More from the words of Jed Abraham
Your growing sense of helplessness won’t fully squelch your rage. Isn’t there any way to fight this?
Your lawyer will show you why you shouldn’t. Let’s say that you fight, even that you win. It’s certainly a possibility. What will the court do? It will hold your wife in contempt of court for violating its order. Then, it will threaten to put her in jail unless she stops interfering with your visitation.
But the court doesn’t really want to put your wife in jail: that’ll just scare the wits out of the kids. And what will the court do with them while she’s behind bars? It doesn’t want to fine her either: what court wants to take money away from the children’s custodian? In fact, the court may be more than mildly annoyed that you put it into such a predicament.
In the meantime, your wife will tearfully tell the court that she only had the best interest of her children at heart, and she will nobly agree to make up your lost visitation and do whatever else the court asks. So the court will gratefully allow her to “purge” the contempt it found she committed, and it won’t impose any punishment on her.
You may think you came out of court as a big winner, but you actually set yourself up for a big loss later. Remember, what you really want is a meaningful relationship with your kids after your divorce. You’ll be fighting soon for custody, or more probably for joint custody, the law says you have to demonstrate that you and your wife are able to cooperate with each other and encourage each other’s continuing involvement in the care of the children. If you go running to court now, complaining your wife is not cooperating with you, the court will have a harder time granting you joint custody late-even though the lack of cooperation is entirely her fault. The court may still think she’s the better parent overall. Remember, she’s the mother. So the court will grant her sole custody and give you visitation every other weekend. But if you grin and bear it now, you strengthen your position for later. Your accommodation of the children’s needs, as the court sees them, will be a plus for you.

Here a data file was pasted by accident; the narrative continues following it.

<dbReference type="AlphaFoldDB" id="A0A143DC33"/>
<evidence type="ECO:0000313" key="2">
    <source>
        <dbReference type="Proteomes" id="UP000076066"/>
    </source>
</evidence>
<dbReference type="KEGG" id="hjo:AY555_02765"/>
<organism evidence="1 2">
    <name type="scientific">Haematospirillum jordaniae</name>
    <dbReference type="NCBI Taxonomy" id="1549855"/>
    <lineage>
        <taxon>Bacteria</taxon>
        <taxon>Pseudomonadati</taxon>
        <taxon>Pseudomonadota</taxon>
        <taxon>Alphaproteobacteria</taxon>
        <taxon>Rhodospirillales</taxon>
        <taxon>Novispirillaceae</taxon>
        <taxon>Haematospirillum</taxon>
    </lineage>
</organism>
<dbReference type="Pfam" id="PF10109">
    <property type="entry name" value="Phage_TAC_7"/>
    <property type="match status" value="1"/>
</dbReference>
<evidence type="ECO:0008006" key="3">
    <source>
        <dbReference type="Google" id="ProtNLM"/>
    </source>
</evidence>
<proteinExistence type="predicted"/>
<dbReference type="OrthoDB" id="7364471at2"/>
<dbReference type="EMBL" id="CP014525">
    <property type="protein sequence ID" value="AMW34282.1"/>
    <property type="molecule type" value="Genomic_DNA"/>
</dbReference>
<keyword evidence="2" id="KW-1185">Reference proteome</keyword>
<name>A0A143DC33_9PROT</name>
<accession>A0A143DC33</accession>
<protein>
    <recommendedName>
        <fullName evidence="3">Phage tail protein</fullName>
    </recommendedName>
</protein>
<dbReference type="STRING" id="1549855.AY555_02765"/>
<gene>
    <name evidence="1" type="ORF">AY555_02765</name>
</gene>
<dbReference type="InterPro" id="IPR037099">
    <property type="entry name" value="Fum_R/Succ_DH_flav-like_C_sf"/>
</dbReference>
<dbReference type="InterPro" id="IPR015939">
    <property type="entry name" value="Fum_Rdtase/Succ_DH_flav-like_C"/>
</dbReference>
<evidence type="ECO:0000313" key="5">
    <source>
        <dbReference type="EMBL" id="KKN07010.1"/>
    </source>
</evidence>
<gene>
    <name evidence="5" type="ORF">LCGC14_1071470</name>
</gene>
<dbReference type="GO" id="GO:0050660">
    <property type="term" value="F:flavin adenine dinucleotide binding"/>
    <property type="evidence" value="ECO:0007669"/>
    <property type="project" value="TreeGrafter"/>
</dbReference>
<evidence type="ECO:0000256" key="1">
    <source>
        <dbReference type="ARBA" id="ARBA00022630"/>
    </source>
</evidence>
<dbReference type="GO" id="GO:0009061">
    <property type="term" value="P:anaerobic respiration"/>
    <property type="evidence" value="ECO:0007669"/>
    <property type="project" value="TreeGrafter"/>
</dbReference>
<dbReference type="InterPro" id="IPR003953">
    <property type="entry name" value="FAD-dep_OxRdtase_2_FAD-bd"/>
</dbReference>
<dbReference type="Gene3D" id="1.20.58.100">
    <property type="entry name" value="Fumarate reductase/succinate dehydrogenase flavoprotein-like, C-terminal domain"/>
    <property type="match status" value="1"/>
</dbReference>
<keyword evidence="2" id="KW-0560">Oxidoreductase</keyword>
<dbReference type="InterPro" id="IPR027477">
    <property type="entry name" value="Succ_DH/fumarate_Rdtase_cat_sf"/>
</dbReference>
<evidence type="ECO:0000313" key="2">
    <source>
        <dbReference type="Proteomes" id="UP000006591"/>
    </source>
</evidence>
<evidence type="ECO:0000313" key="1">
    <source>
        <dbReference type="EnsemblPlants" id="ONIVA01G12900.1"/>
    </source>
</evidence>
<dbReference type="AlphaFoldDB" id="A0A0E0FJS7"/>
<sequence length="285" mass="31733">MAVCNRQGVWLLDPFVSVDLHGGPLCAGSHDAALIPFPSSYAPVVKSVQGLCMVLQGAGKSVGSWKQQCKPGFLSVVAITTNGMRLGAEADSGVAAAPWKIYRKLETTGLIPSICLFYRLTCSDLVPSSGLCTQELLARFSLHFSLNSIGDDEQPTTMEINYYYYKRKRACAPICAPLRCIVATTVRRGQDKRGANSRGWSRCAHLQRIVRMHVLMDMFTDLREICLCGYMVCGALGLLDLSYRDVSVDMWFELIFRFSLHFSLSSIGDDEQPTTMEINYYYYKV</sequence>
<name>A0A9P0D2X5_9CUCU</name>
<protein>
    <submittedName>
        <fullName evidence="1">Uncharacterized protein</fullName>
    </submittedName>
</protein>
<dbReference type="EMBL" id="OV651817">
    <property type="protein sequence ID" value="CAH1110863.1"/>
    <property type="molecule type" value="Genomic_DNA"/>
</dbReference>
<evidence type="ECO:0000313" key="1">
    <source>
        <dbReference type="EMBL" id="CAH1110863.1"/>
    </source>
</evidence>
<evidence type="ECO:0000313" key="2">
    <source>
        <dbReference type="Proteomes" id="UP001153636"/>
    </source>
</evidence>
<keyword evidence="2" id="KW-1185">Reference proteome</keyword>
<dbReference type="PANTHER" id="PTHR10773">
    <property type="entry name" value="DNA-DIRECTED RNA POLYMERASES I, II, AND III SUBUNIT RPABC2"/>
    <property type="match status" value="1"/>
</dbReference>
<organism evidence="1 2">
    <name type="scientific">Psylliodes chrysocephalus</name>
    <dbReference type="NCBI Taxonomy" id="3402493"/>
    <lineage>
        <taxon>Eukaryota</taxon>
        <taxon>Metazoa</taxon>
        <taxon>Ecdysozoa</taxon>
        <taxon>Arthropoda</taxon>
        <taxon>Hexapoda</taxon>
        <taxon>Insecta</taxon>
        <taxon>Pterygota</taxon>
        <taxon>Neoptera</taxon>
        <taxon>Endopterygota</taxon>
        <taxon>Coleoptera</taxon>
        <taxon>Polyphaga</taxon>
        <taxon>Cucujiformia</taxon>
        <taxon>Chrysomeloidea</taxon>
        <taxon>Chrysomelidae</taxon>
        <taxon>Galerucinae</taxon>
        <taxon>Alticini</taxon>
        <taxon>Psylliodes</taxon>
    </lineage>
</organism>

Unfortunately, there’s a big fly in this ointment. If we don’t settle the case or get to trial pretty soon, the court may not want to upset what has become the children’s settled and stable routine: a lot of time with your wife, but hardly any time with you. So, even if you show cooperation to the court, and even if the court thinks you’re a pretty good dad after all, it’ll award permanent sole custody to her-all in the “best interest” of the children.
You will ask the familiar question: Isn’t there anything we can do?
Your lawyer will tell you that he has considered asking the court to appoint a “guardian ad litem,” a special attorney for the children. The guardian’s job would be to investigate the children’s living conditions and provide the court an independent recommendation about their custody. The appearance of a guardian in the case may caution your wife not to toy with your visitation.
But you will probably be ordered to pay most of the guardian’s fees. And besides being a big added expense, a guardian is also a big added risk. The guardian may not care about you, your needs, or your feelings any more than the court. So if your wife can convince the guardian that the children are not going to pieces in her custody, the guardian may well recommend that she continue to have custody, even if your visitation continues to be a mess. It’s only the “best interest of the child” that counts.
For now, the best you can do is bring along a friend when you go to pick up the kids. Your friend can be a witness if your wife doesn’t have the kids ready. If she keeps up the interference, we can build a case from there.
But in the end remember: the visitation you have now is only temporary. Unless your wife totally torpedoes it, you’re better off saving your money for the trial, for the real thing. We’re both going to need it.
More on this chapter on the next summary